View the latest posts in an easy-to-read list format, with filtering options.
Each chapter in the book of Daniel is a distinct section or story by itself. The second chapter is the story of the king’s dream and how God showed Daniel the dream and its interpretation. This revelation very likely saved the lives of the wise men of Babylon, including Daniel and his three friends.
Daniel 2:1 begins,
1 Now in the second year of the reign of Nebuchadnezzar, Nebuchadnezzar had dreams; and his spirit was troubled and his sleep left him.
The date of this dream is considered a problem to Bible commentators, because it appears that Daniel had already gone through three years of training in the early years of the king’s reign. But such treatment of the text is unnecessarily restrictive, because in no way are we required to consider the second chapter to take place after the full three years described in chapter one.
In other words, chapter two took place during those three years. Nabopolassar, who had led the revolt against Assyria, had died in 605 B.C. His son, Nebuchadnezzar then returned from the battlefield to Babylon, where he secured his throne before returning to take Jerusalem the next year in 604 B.C.
Nebuchadnezzar came to the throne in 605, but the usual practice was to reckon the remaining months of that regnal year to the previous king. Therefore, the year 605 was considered to be the beginning of Nebuchadnezzar’s reign, but his first year would have begun in the spring of 604. He took Jerusalem later that same year and brought the four Judahite boys to Babylon for training.
At the start of their training, their “pulse experiment” lasted just ten days (Daniel 1:15).
The following spring (603 B.C.), Nebuchadnezzar’s second year began, and some time before the spring of 602 B.C. he had his troubling dream. We can infer from Daniel 2:14 and 48 that Daniel was still of low rank, but that his success in interpreting the dream motivated the king to promote him as “ruler over the province of Babylon,” and he was also made the “chief prefect over all the wise men of Babylon.”
Yet Daniel was still in need of learning the language and literature of Babylon, so there is no reason to believe that his schooling suddenly ended with his promotion. Further, we read in Daniel 1:17 that during their training, “God gave them knowledge and intelligence in every branch of literature and wisdom; Daniel even understood all kinds of visions and dreams.” This is possibly a reference to the event in chapter two? In other words, chapter two explains how Daniel got his reputation for wisdom and understanding of “all kinds of visions and dreams.”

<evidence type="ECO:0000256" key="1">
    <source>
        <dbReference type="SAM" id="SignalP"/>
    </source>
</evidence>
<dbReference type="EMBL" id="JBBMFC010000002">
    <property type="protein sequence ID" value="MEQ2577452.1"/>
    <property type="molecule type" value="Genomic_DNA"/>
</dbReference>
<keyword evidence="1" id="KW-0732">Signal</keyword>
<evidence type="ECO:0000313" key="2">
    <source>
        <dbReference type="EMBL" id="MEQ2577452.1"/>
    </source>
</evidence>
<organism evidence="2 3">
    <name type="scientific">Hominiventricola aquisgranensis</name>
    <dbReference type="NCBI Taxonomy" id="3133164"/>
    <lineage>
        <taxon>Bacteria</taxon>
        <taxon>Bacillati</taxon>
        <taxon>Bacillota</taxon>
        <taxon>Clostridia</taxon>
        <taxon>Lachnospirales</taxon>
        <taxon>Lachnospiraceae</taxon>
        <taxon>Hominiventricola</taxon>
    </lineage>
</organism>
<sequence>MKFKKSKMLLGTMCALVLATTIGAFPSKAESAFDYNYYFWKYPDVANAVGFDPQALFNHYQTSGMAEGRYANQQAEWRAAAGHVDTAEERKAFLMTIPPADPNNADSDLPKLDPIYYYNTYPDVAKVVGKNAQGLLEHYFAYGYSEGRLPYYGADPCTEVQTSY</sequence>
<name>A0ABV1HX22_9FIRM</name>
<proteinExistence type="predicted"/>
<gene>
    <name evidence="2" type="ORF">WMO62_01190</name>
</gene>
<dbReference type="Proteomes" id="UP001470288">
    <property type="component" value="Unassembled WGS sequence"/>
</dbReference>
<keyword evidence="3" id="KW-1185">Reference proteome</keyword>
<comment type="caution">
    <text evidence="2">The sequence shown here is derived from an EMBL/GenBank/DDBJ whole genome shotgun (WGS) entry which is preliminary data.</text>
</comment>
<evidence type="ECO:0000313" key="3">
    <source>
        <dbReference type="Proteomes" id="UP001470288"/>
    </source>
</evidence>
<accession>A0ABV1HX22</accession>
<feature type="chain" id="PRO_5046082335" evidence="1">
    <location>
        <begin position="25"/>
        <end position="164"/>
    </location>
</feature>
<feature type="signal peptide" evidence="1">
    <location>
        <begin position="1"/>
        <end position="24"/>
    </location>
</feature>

The Recurring Dream
We may also take this one step further. Commentators assume that the king called for the wise men on the morning shortly after his dream. This may be implied, but it is not stated in the text. He may have had the dream months earlier, and the fact that it troubled him may have been because he actually remembered the dream. He may have pondered it for a long time without telling anyone. Finally, he may have carefully devised a plan to use the dream to test the prophetic abilities of his wise men.
Daniel 2:1, quoted earlier, tells us that the king dreamed “dreams” (plural) which troubled him. The plural word is repeated in verse 2. Were all of these dreams given in the same night? This may imply that he had a recurring dream over a period of time, beginning in his second year. In the end, Daniel interpreted just one dream—not “dreams”—so this strongly suggests that the king had a single recurring dream that troubled him.
Normally, a recurring dream was not likely to have been forgotten. The king may have been troubled for a long time. Because “his sleep left him,” we know that he lost sleep over this recurring dream.
The fact is, we are not given these details, nor is it likely that Daniel himself would have known. And even if the king confided in the prophet years later, it is not likely that he would have revealed the king’s secret by writing of it. So the bottom line is that even though the dream itself is dated in the king’s second year, we do not know how long it took for the king to arrange this prophetic test.
Daniel 2:2-4 says,
2 Then the king gave orders to call in the magicians, the conjurers, the sorcerers and the Chaldeans, to tell the king his dreams. So they came in and stood before the king. 3 And the king said to them, “I had a dream, and my spirit is anxious to understand the dream. 4 Then the Chaldeans spoke to the king in Aramaic, “O king, live forever! Tell the dream to your servants, and we will declare the interpretation.”